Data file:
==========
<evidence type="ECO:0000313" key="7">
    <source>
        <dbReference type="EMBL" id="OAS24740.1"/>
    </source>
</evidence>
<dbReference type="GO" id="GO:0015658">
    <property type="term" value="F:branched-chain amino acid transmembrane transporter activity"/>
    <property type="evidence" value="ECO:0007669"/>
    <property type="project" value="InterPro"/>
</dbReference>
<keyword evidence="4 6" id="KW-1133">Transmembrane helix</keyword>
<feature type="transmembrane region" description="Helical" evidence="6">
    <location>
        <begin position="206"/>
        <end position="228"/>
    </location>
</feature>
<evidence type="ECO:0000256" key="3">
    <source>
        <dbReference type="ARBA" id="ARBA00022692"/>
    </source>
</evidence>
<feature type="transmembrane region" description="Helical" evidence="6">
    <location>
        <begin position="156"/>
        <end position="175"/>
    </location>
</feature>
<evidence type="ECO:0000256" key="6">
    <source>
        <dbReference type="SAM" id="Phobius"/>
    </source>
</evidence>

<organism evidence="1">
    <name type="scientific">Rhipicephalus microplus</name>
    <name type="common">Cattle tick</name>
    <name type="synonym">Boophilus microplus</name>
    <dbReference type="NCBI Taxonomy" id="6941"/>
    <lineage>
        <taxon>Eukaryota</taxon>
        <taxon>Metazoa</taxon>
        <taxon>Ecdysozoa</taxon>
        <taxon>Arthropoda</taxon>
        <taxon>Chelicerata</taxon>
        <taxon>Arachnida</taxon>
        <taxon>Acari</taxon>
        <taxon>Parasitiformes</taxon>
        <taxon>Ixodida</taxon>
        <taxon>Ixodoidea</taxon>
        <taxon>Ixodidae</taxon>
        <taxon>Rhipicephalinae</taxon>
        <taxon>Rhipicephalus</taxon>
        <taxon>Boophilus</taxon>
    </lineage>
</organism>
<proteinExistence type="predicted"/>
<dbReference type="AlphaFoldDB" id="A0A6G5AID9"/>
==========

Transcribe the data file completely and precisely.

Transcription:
<evidence type="ECO:0000313" key="7">
    <source>
        <dbReference type="EMBL" id="OAS24740.1"/>
    </source>
</evidence>
<dbReference type="GO" id="GO:0015658">
    <property type="term" value="F:branched-chain amino acid transmembrane transporter activity"/>
    <property type="evidence" value="ECO:0007669"/>
    <property type="project" value="InterPro"/>
</dbReference>
<keyword evidence="4 6" id="KW-1133">Transmembrane helix</keyword>
<feature type="transmembrane region" description="Helical" evidence="6">
    <location>
        <begin position="206"/>
        <end position="228"/>
    </location>
</feature>
<evidence type="ECO:0000256" key="3">
    <source>
        <dbReference type="ARBA" id="ARBA00022692"/>
    </source>
</evidence>
<feature type="transmembrane region" description="Helical" evidence="6">
    <location>
        <begin position="156"/>
        <end position="175"/>
    </location>
</feature>
<evidence type="ECO:0000256" key="6">
    <source>
        <dbReference type="SAM" id="Phobius"/>
    </source>
</evidence>

<organism evidence="1">
    <name type="scientific">Rhipicephalus microplus</name>
    <name type="common">Cattle tick</name>
    <name type="synonym">Boophilus microplus</name>
    <dbReference type="NCBI Taxonomy" id="6941"/>
    <lineage>
        <taxon>Eukaryota</taxon>
        <taxon>Metazoa</taxon>
        <taxon>Ecdysozoa</taxon>
        <taxon>Arthropoda</taxon>
        <taxon>Chelicerata</taxon>
        <taxon>Arachnida</taxon>
        <taxon>Acari</taxon>
        <taxon>Parasitiformes</taxon>
        <taxon>Ixodida</taxon>
        <taxon>Ixodoidea</taxon>
        <taxon>Ixodidae</taxon>
        <taxon>Rhipicephalinae</taxon>
        <taxon>Rhipicephalus</taxon>
        <taxon>Boophilus</taxon>
    </lineage>
</organism>
<proteinExistence type="predicted"/>
<dbReference type="AlphaFoldDB" id="A0A6G5AID9"/>